A tweet falsely claims that COVID-19 vaccines and boosters are ineffective against Omicron variants

The current vaccines are an effective tool in avoiding hospitalization and death from COVID-19. The bivalent vaccine boosters are an additional tool to combat the chances of COVID-19 hospitalization and/or death.

With the rates of COVID Omicron variants BQ1and BQ1.1 outpacing BA5, the question of the effectiveness of the vaccines and new bivalent booster is critical as the fight against COVID hospitalizations and deaths continues. The myth that the current vaccines are ineffective against COVID continues to circulate on social media. Getting to the truth is essential to safeguard Black and brown communities, those who are underserved, underaccess, or misinformed. 

According to the CDC in various reports and data, and NYC DOH data, as of October 24, 2022, 1.8 New Yorkers/100,000 hospitalized with COVID were vaccinated as opposed to 12/100,000 New Yorkers who were unvaccinated.

This chart from the NY State Dept of Health shows that unvaccinated New Yorkers are far more likely to be hospitalized from COVID-19. Source: coronavirus.health.ny.gov/covid-19-breakthrough-data

According to the paper The Vaccine Efficacy Against the SARS-CoV-2 Omicron: A Systematic Review and Meta-Analysis, “Although the effectiveness of the currently available vaccines against new variants may decrease, vaccination still provides protection against severe COVID-19 caused by different variants and may also decrease the emergence of new variants.” 

The authors go on to state that “[t]he full dose of SARS-CoV-2 vaccination effectively reduces infection from the SARS-CoV-2 Omicron variant; however, the effectiveness wanes over time. The booster vaccine provides additional protection against the Omicron variant.” The authors conclude by stating “our data clearly indicated the effectiveness of vaccination and the promoter role of booster vaccination against the Omicron variant. The results also confirmed the effectiveness of the mRNA vaccines in preventing the Omicron variant infections.”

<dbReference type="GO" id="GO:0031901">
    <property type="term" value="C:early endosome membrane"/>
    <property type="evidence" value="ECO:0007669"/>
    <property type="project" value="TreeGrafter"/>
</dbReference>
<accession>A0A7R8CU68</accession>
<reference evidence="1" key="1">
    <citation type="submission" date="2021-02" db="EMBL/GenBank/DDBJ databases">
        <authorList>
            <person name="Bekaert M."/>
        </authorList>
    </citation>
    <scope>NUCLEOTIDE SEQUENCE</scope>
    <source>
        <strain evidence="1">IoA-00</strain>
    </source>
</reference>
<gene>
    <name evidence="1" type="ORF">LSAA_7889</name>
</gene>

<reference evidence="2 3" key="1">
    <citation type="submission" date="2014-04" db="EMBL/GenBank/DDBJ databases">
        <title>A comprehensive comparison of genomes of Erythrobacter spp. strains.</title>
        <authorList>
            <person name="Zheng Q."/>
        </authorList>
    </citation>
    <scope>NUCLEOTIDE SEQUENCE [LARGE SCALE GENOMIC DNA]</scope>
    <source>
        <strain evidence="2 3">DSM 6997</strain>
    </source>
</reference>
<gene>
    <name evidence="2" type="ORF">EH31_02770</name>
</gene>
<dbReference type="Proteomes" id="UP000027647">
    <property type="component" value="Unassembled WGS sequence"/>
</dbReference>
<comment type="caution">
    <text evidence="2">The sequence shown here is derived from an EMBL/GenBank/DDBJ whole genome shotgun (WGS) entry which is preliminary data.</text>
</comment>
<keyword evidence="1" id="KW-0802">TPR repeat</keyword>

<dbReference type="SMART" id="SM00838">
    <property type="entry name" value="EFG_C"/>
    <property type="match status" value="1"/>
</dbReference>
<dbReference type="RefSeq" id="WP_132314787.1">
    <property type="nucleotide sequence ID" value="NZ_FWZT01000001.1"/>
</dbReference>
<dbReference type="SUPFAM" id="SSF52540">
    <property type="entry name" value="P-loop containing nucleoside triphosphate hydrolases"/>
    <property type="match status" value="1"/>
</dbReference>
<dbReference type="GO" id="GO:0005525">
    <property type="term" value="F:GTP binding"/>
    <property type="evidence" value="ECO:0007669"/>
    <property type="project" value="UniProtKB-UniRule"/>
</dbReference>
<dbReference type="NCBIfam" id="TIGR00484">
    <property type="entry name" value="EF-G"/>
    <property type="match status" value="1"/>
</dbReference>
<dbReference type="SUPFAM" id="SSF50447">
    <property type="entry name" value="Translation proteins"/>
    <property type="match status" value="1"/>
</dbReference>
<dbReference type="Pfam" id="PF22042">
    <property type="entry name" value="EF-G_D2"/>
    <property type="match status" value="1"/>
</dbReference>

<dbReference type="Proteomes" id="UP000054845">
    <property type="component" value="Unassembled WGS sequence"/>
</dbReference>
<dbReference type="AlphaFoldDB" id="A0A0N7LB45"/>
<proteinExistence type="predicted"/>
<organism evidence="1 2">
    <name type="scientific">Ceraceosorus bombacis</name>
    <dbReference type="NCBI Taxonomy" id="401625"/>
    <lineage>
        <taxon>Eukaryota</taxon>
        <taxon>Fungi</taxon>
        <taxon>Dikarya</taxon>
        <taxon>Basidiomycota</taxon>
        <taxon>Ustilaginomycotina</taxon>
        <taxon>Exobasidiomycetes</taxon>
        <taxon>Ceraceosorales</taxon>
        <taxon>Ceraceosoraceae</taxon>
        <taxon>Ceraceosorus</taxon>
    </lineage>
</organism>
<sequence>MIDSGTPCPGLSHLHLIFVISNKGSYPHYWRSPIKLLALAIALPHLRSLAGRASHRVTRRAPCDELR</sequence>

The combination of the primary vaccines series with the new Omicron specific booster is a powerful tool in the fight against COVID. According to a previous AmNews article on the Omicron booster, “[t]he boosters that were recently approved are considered to be bivalent vaccines, meaning they will protect people both from the original COVID-19 strain and the current Ba.4 and Ba.5 Omicron subvariants.” The issue, however, is getting more people to actually avail themselves of the bivalent booster. 

According to Dr. Anthony Fauci, director of the National Institute of Allergy and Infectious Diseases and President Biden’s Chief Medical Advisor in an interview with the AmNews, “we have less than 10% of the country getting [the bivalent booster] and that’s a very poor percentage. We’ve got to do better than that.” 

Boosters make a difference

Dr. Sara Al-Dahir, clinical professor in the division of clinical and administrative  sciences at Xavier University spoke to the AmNews and sees an analogy to a virus that is still with us. “Just like HIV. HIV redefined what…people defined as safe and unsafe behaviors and it really opened conversations for a lot of people and it was the beginning of a new beginning.” Encouraging people to get vaccinated, boosted, and to continue other safety measures may be the “beginning of a new beginning” in the fight to combat COVID-19. 

Information about the primary vaccine series can be found at the CDC’s website page entitled “Overview of COVID-19 Vaccines”: https://www.cdc.gov/coronavirus/2019-ncov/vaccines/different-vaccines/overview-COVID-19-vaccines.html.

For more information regarding vaccines and boosters in New York City, please go to www1.nyc.gov/site/doh/covid/covid-19-vaccines.page. These and other resources can also be accessed on the AmNews COVID-19 page: https://amsterdamnews.com/covid/

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